SUSSEX and Surrey Police are taking part in a nationwide campaign, co-ordinated by City of London Police, to raise awareness of the devastating crime of romance fraud and provide clear and unambiguous protection advice to the public.

The multi-agency campaign will run throughout October following a national rise of 26 per cent in reports to Action Fraud in the last year.

Sussex Police has received 195 reports from January to September 2020 – a 56 per cent increase compared to the same period in 2019.

These frauds resulted in a total loss of £2,919,371 from 128 victims.

Romance fraud, or dating fraud, occurs when you think you’ve met the perfect partner online but they are using a fake profile to form a relationship with you.

They gain your trust over a number of weeks or months and have you believe you are in a loving and caring relationship. However, the criminal’s end goal is only ever to get your money or personal information.

A 55-year-old woman from Billingshurst, West Sussex, who lost £20,000 to a romance fraudster said: “I thought I had found someone I could really connect with, who understood me, accepted my complex situation, had a beautiful romantic way with words, and showed insights into what I believed were shared experiences.  

“Money came into the conversations, and to begin with I was very cautious, having heard about such scams.  We all know never to click on links in unsolicited emails, give out bank details or personal information to people we don’t know or trust, and I didn’t think I could fall victim like I did.  But the level of detail was such, and the timeline related to real world events, and my questions and doubts all received realistic and plausible answers, that I sent money as requested, believing that it would benefit many people, my family included.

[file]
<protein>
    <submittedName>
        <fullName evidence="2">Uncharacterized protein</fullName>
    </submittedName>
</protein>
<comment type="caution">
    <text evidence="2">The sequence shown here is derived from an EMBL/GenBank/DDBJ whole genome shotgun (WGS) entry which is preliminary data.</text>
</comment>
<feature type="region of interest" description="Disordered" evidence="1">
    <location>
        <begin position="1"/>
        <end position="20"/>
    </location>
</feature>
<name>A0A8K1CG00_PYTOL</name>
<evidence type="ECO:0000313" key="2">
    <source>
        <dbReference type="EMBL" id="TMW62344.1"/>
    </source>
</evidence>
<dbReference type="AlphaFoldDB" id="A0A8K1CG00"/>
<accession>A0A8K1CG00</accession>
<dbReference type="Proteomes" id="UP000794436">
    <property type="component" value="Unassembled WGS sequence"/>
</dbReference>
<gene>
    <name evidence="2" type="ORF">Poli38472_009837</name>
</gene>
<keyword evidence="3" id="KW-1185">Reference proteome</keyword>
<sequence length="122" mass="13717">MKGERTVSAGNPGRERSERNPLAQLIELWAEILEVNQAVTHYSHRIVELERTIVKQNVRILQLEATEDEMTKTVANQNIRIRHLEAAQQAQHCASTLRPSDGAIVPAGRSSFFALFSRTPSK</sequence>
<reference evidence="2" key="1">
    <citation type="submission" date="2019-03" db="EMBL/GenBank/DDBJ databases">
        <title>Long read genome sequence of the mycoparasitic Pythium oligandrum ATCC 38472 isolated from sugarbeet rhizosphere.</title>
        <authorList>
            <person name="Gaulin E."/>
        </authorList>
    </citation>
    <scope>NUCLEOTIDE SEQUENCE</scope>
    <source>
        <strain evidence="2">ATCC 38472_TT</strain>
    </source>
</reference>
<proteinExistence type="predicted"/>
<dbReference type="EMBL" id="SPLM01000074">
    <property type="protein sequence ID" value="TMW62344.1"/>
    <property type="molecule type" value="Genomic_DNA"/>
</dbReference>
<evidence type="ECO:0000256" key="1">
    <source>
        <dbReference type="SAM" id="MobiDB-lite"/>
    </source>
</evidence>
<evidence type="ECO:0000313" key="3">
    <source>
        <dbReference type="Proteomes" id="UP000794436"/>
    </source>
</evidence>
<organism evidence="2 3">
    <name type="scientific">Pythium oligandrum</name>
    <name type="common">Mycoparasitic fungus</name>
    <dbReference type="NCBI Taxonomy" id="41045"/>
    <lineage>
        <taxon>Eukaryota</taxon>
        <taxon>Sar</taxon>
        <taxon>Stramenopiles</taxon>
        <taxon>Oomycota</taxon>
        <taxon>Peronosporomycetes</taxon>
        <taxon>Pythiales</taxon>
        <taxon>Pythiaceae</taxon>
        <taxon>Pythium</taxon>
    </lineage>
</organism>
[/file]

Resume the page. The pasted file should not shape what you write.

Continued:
“The turning point came when I showed his photo to a friend, and her friend explained that it had to be an old photo due to the uniform being worn at the time it was taken.  Then another friend asked if I had done a reverse image search, which I had never heard of, but brought up all the photos I’d been sent, along with messages that were very similar to some I had received, clearly scripted.

 “I reported my story to the Police, who have been very helpful and supportive.  It seems I am in the minority in that I believe this is a scam – many others sadly continue to believe their contact, having invested more time and money than I did, however bizarre their stories.  They assure me that although I feel stupid, these people are so highly skilled in manipulation and IT that many people just like me fall victim to them all the time.  As well as money I have lost self-confidence, struggle to hold myself together day by day, am forgetful, and can no longer trust my gut instincts.”

Thankfully, after the victim explained her situation to the bank they agreed to refund the money in full. 

Detective Chief Inspector Rob Walker, from Sussex and Surrey Police’s Economic Crime Unit, said: “Romance fraud is a dreadfully exploitative crime which preys on people’s desire to connect with others and has a devastating impact on victims. Victims can sometimes feel too embarrassed to come forward but we would encourage anyone who has experienced any type of fraud to report it to us so it can be investigated.